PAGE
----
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This book presents a comprehensive analysis of the regulation of cross-border insolvencies in Europe. Council Regulation 1346/2000 on Insolvency Proceedings forms the natural focal point of such a study. However, while this book explores in detail the background, legal basis as well as the substance of the Regulation, it also contains an examination of the Regulation from two wider perspectives: that of international cross-border insolvency regulation and Community law.
The approach adopted by the Regulation to the problems raised by cross-border insolvency forms part of a paradigmatic shift at the global level. The struggle over jurisdiction - the natural state of affairs under the old principles of universality & territoriality is increasingly being replaced by co-operation between the jurisdictions involved. The Regulation must be understood against the backdrop of these new cooperative approaches, including the UNCITRAL Model Law and ancillary proceedings. Doing so, this book argues that the co-operative framework of the Regulation is limited and may ultimately not suffice to realise the efficient and effective cross-border proceedings it is aiming for.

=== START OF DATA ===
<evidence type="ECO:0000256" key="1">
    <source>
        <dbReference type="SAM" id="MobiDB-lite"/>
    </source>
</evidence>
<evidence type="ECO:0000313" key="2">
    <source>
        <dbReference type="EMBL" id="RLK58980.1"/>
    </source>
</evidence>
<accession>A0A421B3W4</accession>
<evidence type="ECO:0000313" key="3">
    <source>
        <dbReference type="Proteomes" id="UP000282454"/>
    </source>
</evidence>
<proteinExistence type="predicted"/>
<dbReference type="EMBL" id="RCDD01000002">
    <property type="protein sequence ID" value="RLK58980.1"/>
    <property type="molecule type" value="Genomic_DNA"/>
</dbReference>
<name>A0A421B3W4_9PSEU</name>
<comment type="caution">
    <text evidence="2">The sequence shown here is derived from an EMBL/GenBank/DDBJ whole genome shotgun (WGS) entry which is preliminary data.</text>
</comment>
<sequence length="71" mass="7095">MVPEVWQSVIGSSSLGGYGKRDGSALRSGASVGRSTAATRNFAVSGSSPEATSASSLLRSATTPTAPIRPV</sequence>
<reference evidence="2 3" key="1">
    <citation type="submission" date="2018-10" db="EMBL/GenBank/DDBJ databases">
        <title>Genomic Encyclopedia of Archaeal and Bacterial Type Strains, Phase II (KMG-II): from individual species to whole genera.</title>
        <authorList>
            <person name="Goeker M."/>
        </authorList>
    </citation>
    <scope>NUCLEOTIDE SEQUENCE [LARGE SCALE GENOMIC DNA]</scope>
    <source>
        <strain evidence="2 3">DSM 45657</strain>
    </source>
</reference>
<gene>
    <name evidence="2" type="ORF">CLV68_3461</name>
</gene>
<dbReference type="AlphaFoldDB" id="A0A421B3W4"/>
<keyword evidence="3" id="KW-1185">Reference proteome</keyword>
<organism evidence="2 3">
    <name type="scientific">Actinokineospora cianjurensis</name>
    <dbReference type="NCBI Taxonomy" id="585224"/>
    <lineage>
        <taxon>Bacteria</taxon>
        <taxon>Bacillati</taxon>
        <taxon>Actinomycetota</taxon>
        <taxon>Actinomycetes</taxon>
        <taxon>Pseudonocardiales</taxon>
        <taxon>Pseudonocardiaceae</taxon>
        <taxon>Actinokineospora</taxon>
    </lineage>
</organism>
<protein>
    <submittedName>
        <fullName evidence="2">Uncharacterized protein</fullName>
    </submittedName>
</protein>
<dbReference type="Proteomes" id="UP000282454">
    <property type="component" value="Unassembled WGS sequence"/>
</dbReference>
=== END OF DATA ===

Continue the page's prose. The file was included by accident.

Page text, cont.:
Although the Regulation is an exponent of this global shift towards cooperation, the legal context in which it operates is nevertheless very different. Community law, as an autonomous legal order, has limited the private international law autonomy of Member States and generated a comitas Europaea. This book argues that Community law and its comitas must be taken seriously. They are an important source of principles to guide courts in the interpretation and application of the Regulation and may reinforce and expand the co-operative mechanisms of the Regulation.